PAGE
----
I don't think unionize is the right word. The big companies back in the 1960s and 1970s didn't want performers to organize as a group. When the debate came up, there was a large group of old-school people who don't want to see this industry change.

It's a moral obligation for this industry to protect its performers.

Our organization didn't stick despite our dominant front because performers are ultimately a transient group; here today, gone tomorrow. How could we represent this group if our constituency was constantly changing?

There has to be some amazing plan in place to make it work; I didn't have it. I'm not some great motivational speaker, I just wanted to put people in the same room and hoped ideas would materialize from that.

A lot of people don't know this, but I sought the advice of the president of AFTRA (the American Federation of Television and Radio Artists). He sympathized with me but thought we weren't well organized. He told me he had to take care of the reality stars first and I told him that porn stars are the real reality stars.

I think we tapped into something important though, looking back. As the business grows, some sort of performers' organization is inevitable. It's not a dead issue.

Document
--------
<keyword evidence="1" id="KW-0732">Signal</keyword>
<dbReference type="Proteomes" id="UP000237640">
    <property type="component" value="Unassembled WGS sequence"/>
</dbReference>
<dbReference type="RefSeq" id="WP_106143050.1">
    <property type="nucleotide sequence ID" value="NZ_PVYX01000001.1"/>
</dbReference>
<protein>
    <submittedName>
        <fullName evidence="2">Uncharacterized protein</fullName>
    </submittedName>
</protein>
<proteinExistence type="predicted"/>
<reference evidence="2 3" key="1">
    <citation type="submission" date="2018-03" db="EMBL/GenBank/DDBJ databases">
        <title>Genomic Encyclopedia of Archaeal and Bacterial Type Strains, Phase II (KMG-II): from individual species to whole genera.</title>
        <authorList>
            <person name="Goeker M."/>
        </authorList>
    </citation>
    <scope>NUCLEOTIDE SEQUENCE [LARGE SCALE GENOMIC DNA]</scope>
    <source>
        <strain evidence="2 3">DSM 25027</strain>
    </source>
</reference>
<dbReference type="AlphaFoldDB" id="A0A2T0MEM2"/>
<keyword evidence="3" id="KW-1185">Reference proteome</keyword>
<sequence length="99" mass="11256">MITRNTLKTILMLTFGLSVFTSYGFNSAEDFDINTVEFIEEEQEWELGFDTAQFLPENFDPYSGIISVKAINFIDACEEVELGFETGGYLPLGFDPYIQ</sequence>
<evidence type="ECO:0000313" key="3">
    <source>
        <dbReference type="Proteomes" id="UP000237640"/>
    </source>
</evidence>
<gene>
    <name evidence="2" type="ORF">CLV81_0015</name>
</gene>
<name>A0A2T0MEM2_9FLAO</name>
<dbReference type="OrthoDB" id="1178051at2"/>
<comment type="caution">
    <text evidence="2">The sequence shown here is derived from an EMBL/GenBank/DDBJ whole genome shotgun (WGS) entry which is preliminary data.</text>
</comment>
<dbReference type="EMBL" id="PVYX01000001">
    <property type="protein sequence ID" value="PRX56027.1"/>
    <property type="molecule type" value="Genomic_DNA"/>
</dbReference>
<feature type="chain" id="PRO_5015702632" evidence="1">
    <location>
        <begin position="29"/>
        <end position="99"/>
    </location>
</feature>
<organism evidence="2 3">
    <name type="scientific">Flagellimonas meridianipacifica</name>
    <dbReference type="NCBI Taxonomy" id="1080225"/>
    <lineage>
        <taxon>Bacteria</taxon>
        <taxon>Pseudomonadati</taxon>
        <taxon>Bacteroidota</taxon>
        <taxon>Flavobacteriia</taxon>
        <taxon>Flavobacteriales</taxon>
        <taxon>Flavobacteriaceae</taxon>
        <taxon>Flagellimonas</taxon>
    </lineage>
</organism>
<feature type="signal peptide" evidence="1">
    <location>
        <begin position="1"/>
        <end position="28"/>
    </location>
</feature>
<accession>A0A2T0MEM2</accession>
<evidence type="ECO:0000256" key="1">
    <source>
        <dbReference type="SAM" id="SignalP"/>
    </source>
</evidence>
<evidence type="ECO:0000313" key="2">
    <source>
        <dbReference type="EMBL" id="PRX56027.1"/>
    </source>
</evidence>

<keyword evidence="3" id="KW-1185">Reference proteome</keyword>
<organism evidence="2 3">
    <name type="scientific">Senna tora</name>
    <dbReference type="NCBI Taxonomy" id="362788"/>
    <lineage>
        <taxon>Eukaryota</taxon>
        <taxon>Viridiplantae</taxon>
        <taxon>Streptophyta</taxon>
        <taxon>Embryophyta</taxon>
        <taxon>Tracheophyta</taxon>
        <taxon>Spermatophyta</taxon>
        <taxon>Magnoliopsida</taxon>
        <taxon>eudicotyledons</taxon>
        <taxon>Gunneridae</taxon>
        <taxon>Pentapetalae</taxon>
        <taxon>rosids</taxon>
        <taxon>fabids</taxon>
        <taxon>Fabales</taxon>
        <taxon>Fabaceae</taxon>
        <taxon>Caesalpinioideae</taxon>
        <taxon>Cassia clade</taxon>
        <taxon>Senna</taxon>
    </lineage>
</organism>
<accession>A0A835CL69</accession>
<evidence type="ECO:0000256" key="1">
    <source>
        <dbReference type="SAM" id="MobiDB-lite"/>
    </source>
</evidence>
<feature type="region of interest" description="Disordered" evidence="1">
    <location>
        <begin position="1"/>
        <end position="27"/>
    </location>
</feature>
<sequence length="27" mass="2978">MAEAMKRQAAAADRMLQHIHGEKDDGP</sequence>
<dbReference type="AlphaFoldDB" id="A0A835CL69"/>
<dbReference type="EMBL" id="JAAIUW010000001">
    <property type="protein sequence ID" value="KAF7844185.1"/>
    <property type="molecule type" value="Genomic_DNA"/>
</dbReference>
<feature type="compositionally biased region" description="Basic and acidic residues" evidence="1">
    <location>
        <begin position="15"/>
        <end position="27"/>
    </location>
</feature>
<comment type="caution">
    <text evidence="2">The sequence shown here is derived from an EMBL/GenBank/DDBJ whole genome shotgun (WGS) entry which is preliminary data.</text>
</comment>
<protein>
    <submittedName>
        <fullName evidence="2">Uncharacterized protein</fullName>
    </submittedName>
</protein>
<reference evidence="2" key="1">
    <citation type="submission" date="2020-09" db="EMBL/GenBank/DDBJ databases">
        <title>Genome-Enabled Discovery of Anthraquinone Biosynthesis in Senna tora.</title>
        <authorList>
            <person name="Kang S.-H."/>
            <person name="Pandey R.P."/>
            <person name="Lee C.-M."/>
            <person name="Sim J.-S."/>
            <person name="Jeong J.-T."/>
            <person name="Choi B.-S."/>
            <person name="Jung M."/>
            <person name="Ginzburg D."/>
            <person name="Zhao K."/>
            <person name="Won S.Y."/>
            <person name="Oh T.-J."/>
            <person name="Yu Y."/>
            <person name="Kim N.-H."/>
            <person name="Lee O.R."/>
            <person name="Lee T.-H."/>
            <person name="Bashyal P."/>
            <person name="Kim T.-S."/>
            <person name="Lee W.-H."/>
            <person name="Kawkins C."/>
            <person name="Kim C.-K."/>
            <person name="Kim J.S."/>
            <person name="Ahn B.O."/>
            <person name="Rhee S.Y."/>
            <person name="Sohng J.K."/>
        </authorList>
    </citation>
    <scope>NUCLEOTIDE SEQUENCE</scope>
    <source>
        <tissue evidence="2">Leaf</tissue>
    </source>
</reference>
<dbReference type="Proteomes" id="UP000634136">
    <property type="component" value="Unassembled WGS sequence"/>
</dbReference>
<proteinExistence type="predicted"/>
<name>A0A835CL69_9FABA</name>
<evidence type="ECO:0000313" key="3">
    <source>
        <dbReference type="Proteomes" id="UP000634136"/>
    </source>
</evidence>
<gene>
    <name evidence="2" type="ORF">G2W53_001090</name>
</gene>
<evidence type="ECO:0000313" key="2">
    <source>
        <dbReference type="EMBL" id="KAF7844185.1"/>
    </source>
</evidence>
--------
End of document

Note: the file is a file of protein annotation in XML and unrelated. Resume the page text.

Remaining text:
However, the meetings did turn into a form of therapy for some performers and we did learn more about AIDS and the transmission of STDs through Sharon Mitchell.

XBIZ: What does this industry need?

Mr. Marcus: This industry needs benefits. It needs the social services that are afforded to many other industries. We need medical care, mental healthcare, pensions, residuals like Hollywood actors' and drug counseling. The adult entertainment industry makes so much money, I know this is possible to achieve.

Unfortunately, it takes a tragedy or dire circumstances to get people to change.

XBIZ: After all these years of performing regularly, how do you maintain balance in your life?

Mr. Marcus: My wife and kids are my balance. We've been together for many years and she always forbid me to work on the weekends. During the week I'm just like any other guy going to work. I schedule my scenes early in the day so I can have time with my kids. They keep me grounded. Off the set, porn does not creep into my life.

XBIZ: Who do you admire and look up to?

Mr. Marcus: I look up to strong black leaders like Martin Luther King Jr., Sidney Poitier and Tupac Shakur for inspiration. I can appreciate T.T. Boy and the company he created, I admire Peter North and his big fan base, I admire the class of Sean Michaels, I can appreciate Ron Jeremy's longevity and I look up to James Alexander and West Coast Productions for creating a high standard of black porn.

I also give credit to my fans for accepting me into their sex lives.

My next step is to try to impart all the wisdom I've learned to the new cats while I grow and mature as a businessman. I'm blessed to be in the position I'm in. I want to look back and feel confident that deep down, I did things the right way and left a legacy.